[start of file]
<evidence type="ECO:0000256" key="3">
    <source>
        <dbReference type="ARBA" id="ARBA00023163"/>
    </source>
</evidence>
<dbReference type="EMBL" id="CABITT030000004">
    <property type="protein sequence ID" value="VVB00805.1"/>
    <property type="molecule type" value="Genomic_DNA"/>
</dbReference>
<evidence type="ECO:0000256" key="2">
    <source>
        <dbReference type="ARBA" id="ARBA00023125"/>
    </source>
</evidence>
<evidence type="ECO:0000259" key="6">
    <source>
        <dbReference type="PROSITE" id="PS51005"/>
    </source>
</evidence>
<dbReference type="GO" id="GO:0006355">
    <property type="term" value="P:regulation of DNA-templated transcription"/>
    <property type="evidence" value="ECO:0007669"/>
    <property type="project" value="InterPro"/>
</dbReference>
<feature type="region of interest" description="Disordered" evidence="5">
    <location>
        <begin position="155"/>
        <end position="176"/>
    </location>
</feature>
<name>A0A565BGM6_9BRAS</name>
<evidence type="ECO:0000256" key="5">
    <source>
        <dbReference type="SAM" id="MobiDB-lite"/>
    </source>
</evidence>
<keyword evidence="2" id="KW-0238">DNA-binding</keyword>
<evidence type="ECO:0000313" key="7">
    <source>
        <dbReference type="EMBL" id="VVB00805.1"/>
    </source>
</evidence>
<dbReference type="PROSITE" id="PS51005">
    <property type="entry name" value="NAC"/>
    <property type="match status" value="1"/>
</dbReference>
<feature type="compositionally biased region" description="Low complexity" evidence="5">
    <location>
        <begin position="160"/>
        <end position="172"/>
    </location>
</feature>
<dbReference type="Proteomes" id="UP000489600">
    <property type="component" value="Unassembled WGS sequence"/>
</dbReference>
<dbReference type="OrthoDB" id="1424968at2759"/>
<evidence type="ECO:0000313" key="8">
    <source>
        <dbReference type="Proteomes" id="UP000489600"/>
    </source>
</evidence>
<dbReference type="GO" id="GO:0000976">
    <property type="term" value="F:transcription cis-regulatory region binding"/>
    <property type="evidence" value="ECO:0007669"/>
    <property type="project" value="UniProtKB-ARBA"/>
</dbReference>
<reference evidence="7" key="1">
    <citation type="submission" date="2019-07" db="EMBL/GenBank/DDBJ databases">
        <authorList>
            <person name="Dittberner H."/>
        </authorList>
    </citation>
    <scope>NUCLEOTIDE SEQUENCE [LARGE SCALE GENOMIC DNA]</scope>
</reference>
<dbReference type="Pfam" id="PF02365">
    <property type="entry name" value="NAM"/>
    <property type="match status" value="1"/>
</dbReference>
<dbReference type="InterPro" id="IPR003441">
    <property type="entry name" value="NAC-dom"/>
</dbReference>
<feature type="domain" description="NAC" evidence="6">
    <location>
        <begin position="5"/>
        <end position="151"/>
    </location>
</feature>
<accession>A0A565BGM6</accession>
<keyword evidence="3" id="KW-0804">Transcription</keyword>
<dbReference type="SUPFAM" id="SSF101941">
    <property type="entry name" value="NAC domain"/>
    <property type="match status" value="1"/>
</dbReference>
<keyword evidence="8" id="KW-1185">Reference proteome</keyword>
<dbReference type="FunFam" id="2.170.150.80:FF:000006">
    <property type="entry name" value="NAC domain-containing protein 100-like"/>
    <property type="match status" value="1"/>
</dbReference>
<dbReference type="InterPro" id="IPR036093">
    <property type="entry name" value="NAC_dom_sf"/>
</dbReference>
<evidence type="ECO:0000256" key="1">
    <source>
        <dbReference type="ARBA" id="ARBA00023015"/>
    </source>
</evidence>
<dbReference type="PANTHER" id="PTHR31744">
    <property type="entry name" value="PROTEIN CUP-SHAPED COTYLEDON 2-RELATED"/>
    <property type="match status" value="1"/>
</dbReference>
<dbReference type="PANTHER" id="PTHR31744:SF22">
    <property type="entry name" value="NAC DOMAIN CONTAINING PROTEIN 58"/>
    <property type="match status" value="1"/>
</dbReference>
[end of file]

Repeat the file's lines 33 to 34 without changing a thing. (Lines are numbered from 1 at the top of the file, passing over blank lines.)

    <source>
        <dbReference type="SAM" id="MobiDB-lite"/>